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Crisis in Myanmar after army alleges election fraud
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Crisis in Myanmar after army alleges election fraud

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Myanmar's leader Aung San Suu Kyi and other senior figures from the ruling party were detained in an early morning raid
on Monday (Feb 1), the spokesman for the governing National League for Democracy said.

 

The move came after Myanmar's powerful military triggered worry about a coup last week after threatening to "take action"

over alleged fraud in a November election won by Suu Kyi's National League for Democracy (NLD).

 

The NLD led by Suu Kyi, a former political prisoner and figurehead of Myanmar's long struggle against dictatorship, won 83

per cent of available seats in the Nov 8 election seen as a referendum on her fledgling democratic government.

 

 

WHO RULES IN MYANMAR?

Nobel Peace Prize winner Suu Kyi, 75, came to power after a 2015 landslide election win that followed decades of house
arrest in a struggle for democracy that turned her into an international icon.

 

Her international standing was damaged after hundreds of thousands of Rohingya fled army operations into refuge from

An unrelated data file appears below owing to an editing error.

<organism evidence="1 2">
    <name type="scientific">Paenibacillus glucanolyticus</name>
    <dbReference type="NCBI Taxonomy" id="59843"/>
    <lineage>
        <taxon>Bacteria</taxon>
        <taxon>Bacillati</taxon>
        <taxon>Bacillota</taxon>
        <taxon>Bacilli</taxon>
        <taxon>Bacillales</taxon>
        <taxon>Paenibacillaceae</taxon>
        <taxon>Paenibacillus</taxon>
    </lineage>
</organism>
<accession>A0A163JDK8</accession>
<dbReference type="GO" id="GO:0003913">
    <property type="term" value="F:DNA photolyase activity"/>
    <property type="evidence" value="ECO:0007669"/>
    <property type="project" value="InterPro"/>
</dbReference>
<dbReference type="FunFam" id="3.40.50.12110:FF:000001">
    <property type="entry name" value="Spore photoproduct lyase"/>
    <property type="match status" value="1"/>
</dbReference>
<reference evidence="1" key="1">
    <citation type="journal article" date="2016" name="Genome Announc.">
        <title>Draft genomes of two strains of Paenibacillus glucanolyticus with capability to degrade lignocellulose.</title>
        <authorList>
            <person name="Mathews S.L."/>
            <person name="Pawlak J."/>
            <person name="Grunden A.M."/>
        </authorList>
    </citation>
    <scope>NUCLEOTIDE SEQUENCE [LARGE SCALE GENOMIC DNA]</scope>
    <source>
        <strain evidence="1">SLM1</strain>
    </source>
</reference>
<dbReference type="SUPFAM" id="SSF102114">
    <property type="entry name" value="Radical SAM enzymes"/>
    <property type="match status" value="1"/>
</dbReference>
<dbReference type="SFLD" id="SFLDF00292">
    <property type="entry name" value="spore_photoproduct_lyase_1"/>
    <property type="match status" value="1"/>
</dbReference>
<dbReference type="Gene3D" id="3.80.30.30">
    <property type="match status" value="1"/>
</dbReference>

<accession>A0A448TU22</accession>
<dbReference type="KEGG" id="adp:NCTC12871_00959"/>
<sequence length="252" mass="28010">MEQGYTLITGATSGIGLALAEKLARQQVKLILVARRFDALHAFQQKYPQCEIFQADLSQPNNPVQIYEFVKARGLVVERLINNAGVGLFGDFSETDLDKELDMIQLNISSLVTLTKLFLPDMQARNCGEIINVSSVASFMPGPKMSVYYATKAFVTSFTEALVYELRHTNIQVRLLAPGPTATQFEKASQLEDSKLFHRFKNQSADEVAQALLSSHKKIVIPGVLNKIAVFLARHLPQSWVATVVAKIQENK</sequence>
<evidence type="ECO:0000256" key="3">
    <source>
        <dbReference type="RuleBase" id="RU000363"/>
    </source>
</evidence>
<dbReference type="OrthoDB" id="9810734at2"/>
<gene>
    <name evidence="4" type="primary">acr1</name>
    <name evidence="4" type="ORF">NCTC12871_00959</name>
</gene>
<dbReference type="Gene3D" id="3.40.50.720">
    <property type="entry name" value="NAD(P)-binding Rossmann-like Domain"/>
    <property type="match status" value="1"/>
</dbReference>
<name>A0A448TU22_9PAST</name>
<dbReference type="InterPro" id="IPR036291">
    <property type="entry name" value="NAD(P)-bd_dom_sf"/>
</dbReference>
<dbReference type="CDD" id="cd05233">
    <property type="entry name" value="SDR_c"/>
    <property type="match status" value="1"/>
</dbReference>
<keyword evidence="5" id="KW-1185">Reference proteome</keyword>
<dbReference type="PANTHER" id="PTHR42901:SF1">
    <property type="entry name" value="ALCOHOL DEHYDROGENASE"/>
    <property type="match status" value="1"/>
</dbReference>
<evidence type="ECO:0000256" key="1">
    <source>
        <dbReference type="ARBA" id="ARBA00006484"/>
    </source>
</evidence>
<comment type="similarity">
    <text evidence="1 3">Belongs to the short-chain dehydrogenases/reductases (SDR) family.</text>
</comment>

Myanmar's western Rakhine state in 2017, but she remains hugely popular at home.

 

The military, as the architect of Myanmar's 2008 constitution and fledgling democracy, sees itself as the guardian of
national unity and the constitution, and it has enshrined a permanent role for itself in the political system.

 

Known as the Tatmadaw, it gets an unelected quota of 25 per cent of parliamentary seats and it controls the defence,
interior and borders ministries, ensuring an important stake in politics.

 

 

WHY DID THE MILITARY CHALLENGE THE LATEST VOTE?

The military alleged discrepancies such as duplicated names on voting lists in scores of districts and was unhappy with
the election commission's response to its complaints.

 

The military did not say if irregularities were substantial enough to have changed the election outcome.

 

Its grievance was similar to that of the Union Solidarity and Development Party (USDP), the former ruling party created
by the military before it officially ceded power in 2011.

 

 

The USDP, widely seen as a military proxy, was humiliated in the election, winning only 33 of 476 available seats.

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